Plunging Turkish lira causes spike in bitcoin interest
When you can't trust anyone with monetary policy, there's bitcoin – where you expressly trust no one.
The Turkish lira is in sharp decline, falling 50% against the US dollar over the last year. It was hit especially hard over the last couple of days, with a corresponding spike in bitcoin interest. Sinking prices notwithstanding, bitcoin and cryptocurrencies are clearly finding function as an alternative store of value as it has before in other countries.
- Turkey became a popular spot for foreign investment and incurred a lot of debt over the years. Crucially, this debt is denominated in US dollars rather than Turkish lira.
- The investment abruptly dried up. This triggers, and was triggered by, a general loss of confidence in Turkey's management.
- This drying up of investment and loss of confidence causes the Turkish lira to start dropping
- The dropping lira shifts Turkey's ratio of foreign investment, measured in US dollars, to GDP. This triggers further loss of confidence and causes further drops.
- Because the lira is falling, and the foreign debt is in US dollars, the amount of debt measured in lira skyrockets. Those with outstanding foreign debts (such as banks) risk going bankrupt very quickly.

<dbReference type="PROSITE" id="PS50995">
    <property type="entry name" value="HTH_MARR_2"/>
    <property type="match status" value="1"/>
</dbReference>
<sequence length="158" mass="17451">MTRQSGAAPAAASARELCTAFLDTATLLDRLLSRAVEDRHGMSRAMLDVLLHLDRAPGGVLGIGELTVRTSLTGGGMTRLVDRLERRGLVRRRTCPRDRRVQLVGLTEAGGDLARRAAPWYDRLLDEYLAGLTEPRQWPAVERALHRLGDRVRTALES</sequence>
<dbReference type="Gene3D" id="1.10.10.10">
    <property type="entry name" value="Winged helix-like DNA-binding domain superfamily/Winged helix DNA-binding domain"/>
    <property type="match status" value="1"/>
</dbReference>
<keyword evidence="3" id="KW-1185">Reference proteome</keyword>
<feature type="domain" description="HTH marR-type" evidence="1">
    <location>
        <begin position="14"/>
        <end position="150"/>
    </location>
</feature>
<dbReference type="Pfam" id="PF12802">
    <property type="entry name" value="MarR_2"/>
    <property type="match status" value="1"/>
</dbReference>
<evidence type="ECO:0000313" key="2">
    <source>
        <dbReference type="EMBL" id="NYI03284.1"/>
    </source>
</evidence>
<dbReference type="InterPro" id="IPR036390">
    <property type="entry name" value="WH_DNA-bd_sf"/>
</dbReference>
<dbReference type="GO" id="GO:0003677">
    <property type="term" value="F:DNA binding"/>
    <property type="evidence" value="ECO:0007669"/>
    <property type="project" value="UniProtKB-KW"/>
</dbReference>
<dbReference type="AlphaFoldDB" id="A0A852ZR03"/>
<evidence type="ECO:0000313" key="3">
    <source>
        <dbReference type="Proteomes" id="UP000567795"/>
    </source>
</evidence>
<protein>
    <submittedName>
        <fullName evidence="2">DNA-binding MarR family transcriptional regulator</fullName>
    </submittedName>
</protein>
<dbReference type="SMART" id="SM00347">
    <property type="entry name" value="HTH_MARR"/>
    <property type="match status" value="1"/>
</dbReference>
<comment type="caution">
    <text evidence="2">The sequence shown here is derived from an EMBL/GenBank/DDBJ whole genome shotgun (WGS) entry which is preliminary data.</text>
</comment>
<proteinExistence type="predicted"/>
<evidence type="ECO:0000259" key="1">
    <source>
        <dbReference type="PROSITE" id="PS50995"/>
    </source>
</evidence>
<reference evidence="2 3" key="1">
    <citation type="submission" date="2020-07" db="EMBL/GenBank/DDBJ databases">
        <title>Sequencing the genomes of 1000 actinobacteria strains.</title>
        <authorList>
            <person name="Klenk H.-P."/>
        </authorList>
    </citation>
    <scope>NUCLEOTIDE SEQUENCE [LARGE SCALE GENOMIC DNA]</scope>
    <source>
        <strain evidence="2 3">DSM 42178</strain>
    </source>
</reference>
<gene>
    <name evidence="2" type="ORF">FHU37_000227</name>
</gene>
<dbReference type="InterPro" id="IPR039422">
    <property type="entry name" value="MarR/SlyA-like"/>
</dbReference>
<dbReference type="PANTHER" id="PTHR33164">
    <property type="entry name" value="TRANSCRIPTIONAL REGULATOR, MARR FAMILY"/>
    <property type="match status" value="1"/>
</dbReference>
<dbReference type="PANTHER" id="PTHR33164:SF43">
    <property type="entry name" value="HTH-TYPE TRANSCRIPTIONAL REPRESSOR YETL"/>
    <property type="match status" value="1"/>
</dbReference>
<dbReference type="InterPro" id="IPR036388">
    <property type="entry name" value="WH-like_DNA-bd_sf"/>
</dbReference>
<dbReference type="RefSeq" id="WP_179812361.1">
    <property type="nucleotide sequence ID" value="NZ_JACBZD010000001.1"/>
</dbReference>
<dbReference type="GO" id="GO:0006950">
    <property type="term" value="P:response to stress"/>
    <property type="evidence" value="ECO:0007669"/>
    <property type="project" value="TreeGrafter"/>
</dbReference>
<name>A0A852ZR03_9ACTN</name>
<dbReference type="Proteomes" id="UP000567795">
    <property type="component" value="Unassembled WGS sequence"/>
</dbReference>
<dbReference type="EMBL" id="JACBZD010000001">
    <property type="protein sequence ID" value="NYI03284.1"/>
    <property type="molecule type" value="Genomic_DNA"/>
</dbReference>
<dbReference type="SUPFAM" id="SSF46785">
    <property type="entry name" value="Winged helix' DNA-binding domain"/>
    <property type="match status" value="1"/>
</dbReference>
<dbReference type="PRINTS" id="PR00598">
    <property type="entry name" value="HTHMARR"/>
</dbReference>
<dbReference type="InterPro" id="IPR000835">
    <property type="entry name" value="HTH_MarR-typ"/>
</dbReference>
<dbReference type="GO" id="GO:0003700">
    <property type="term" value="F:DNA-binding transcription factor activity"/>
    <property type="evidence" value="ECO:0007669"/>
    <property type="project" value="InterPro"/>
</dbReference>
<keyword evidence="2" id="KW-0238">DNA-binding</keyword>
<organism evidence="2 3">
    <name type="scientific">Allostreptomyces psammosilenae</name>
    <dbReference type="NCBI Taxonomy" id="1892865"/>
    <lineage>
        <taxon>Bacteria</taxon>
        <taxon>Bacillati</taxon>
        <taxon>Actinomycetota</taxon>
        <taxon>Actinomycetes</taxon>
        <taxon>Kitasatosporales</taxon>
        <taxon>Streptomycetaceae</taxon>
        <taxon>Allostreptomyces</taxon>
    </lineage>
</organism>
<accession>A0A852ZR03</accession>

- Death spiral. Typically the falling currency would fuel an export boom, but fate may have other plans.
Cryptocurrency has always tended to be most popular in countries whose inhabitants justifiably lack faith in the government money. Turkey certainly qualifies right now.
A similar trend is being seen in Iran, where people look towards cryptocurrency in the absence of other opportunities and a declining rial. But unlike Iran, Turkey has an active above ground cryptocurrency scene, making the growing interest clearer to see.
Turkey's largest exchange, Koinim, has seen a 63% increase in bitcoin trading volume, while others like BTCTurk and Paribu have seen similarly enormous growth. Many others were also anecdotally noting a surge in interest from Turkey.
Turkey's open crypto exchanges policy might soon come to an end though. In these kinds of situations, conventional wisdom is to prevent capital flight, but the ease with which one can move money overseas through crypto makes it a problematic asset for any government that's struggling for control of its own currency.
Turkish President Recep Tayyip Erdogan has suggested that this might be on the cards, encouraging locals to trade out other currencies for the lira to do their part in the "economic war." The Turkish lira responded to Erdogan's choice of words by sliding even further while he spoke, suggesting a profound lack of confidence in the government's ability to manage the problem.
The turn to cryptocurrency might make economic sense for someone wanting to shelter their wealth. It might also make sense from a more philosophical perspective. When confidence in human institutions is shattered, people turn to a higher power. And in cryptocurrency, that higher power can be technology itself.
Disclosure: At the time of writing, the author holds ETH, IOTA, ICX, VET, XLM, BTC and ADA.
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